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Sci Rep. 2019 Apr 1;9(1):5412. doi: 10.1038/s41598-019-41945-0.

Ancient human mitochondrial genomes from Bronze Age Bulgaria: new insights into the genetic history of Thracians.

Author information

1
Department of Biology, University of Florence, Florence, Italy.
2
Department of Medical Genetics, Medical University of Sofia, Sofia, Bulgaria.
3
Department of Biological, Geological and Environmental Sciences, University of Bologna, Bologna, Italy.
4
Department of Cultural Heritage, University of Bologna, Ravenna, Italy.
5
Institute of Experimental Morphology, Pathology and Anthropology with Museum, Bulgarian Academy of Sciences, Sofia, Bulgaria.
6
The Regional Historical Museum of Sliven, Sliven, Bulgaria.
7
The Regional Historical Museum of Stara Zagora, Stara Zagora, Bulgaria.
8
The Stephan Angeloff Institute of Microbiology, Bulgarian Academy of Sciences, Sofia, Bulgaria.
9
Department of Medical Genetics, Medical University of Sofia, Sofia, Bulgaria. dragatoncheva@gmail.com.
10
Department of Biology, University of Florence, Florence, Italy. david.caramelli@unifi.it.

Abstract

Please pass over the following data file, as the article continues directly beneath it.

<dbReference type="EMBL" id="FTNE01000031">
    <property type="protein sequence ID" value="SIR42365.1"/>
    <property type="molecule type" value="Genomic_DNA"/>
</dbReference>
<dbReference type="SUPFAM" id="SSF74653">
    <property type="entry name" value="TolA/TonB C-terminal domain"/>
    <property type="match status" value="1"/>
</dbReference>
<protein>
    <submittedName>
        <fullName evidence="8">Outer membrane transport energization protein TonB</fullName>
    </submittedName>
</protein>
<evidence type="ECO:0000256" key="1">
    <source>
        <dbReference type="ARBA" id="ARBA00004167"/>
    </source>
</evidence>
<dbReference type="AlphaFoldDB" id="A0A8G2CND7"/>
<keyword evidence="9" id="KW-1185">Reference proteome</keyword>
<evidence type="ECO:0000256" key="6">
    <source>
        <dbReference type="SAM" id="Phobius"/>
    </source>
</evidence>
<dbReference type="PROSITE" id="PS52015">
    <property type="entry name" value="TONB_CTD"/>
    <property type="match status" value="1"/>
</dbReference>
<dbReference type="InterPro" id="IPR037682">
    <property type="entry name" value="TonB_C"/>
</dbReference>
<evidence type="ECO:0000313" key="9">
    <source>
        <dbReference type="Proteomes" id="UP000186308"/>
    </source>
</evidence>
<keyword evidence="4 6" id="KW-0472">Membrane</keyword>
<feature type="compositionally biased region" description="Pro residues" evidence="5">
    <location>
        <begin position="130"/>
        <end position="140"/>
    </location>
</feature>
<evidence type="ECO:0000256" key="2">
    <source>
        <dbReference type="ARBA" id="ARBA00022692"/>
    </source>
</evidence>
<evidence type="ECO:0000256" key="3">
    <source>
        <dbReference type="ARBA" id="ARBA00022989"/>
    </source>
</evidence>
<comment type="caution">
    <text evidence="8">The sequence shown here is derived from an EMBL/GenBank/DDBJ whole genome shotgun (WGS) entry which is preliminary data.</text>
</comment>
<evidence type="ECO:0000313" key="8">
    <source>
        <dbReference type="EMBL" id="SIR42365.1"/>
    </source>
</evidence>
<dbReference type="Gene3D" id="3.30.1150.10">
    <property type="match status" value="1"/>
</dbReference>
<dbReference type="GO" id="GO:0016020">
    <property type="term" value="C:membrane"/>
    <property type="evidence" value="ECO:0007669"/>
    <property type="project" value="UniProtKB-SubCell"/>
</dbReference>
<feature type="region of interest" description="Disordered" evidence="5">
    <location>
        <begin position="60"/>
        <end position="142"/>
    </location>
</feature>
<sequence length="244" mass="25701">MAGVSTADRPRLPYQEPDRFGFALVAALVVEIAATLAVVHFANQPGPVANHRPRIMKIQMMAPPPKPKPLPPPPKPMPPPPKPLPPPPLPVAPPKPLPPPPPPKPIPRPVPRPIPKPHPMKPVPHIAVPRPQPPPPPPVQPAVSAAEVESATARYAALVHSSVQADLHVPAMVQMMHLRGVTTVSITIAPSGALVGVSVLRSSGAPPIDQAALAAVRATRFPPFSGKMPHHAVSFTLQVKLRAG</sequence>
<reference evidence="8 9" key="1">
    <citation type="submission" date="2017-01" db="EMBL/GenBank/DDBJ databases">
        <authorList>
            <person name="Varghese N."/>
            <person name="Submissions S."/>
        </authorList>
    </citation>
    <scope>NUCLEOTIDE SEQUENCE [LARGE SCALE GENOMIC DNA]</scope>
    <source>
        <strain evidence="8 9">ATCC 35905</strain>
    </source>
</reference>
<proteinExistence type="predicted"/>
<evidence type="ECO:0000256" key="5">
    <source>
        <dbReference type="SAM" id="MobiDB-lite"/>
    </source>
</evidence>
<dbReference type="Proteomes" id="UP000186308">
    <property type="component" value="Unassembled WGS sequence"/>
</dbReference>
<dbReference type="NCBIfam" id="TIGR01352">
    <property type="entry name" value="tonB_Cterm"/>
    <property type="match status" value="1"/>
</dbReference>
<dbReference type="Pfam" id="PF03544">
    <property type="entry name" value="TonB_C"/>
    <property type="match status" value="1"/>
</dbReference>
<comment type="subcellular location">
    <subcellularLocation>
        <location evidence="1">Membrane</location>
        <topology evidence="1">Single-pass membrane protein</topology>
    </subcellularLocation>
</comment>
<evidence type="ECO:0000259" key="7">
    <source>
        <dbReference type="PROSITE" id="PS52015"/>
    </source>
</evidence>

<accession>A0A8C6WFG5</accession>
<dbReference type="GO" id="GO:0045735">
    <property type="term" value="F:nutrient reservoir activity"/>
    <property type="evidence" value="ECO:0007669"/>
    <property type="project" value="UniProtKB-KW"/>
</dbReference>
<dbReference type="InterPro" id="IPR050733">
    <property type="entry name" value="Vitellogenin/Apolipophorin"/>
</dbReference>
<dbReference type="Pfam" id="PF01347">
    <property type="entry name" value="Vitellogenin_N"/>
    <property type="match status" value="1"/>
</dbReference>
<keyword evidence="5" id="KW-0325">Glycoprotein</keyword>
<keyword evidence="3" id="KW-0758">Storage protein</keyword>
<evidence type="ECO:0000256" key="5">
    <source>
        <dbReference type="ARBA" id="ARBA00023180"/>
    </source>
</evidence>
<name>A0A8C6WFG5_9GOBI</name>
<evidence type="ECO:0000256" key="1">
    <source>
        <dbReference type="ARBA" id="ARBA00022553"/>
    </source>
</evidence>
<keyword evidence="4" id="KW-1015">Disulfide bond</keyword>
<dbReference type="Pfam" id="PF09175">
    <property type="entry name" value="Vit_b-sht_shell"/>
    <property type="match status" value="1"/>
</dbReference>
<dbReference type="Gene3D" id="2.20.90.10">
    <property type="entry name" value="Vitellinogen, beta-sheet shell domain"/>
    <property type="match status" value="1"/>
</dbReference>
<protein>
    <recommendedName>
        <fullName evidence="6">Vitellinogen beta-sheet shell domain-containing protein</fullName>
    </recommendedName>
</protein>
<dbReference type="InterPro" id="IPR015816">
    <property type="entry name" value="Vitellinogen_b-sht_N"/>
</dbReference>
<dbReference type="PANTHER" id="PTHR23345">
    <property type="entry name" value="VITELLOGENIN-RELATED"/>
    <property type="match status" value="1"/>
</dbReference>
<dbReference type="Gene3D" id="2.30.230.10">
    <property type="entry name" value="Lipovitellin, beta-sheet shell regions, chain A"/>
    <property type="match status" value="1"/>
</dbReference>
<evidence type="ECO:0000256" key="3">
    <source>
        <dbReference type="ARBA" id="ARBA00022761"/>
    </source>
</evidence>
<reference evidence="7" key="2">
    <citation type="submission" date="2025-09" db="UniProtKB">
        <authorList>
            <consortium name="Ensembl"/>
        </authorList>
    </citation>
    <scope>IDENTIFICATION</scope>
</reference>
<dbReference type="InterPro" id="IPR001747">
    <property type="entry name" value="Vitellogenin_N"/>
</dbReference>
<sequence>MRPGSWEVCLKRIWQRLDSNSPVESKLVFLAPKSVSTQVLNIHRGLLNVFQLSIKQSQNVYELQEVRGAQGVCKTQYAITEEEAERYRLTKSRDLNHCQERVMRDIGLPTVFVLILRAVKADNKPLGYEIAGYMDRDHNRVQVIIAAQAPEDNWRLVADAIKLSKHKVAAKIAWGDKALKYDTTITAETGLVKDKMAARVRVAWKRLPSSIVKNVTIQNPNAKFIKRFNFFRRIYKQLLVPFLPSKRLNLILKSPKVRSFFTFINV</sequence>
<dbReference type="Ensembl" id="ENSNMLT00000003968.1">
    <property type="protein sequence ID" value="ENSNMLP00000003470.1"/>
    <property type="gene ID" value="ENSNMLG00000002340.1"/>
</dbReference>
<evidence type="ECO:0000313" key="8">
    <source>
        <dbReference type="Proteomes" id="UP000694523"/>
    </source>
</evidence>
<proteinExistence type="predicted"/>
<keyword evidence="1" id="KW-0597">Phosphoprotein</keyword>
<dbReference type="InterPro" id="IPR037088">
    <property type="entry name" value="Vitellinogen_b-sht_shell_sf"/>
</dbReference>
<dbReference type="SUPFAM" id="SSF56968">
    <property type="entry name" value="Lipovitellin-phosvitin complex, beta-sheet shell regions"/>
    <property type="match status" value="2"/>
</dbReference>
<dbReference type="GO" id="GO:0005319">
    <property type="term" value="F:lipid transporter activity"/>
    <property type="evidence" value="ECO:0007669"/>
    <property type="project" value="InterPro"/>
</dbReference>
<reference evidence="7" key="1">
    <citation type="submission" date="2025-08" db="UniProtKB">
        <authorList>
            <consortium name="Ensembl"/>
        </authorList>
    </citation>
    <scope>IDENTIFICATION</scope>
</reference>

One of the best documented Indo-European civilizations that inhabited Bulgaria is the Thracians, who lasted for more than five millennia and whose origin and relationships with other past and present-day populations are debated among researchers. Here we report 25 new complete mitochondrial genomes of ancient individuals coming from three necropolises located in different regions of Bulgaria - Shekerdja mogila, Gabrova mogila and Bereketska mogila - dated to II-III millennium BC. The identified mtDNA haplogroup composition reflects the mitochondrial variability of Western Eurasia. In particular, within the ancient Eurasian genetic landscape, Thracians locate in an intermediate position between Early Neolithic farmers and Late Neolithic-Bronze Age steppe pastoralists, supporting the scenario that the Balkan region has been a link between Eastern Europe and the Mediterranean since the prehistoric time. Spatial Principal Component Analysis (sPCA) performed on Thracian and modern mtDNA sequences, confirms the pattern highlighted on ancient populations, overall indicating that the maternal gene pool of Thracians reflects their central geographical position at the gateway of Europe.

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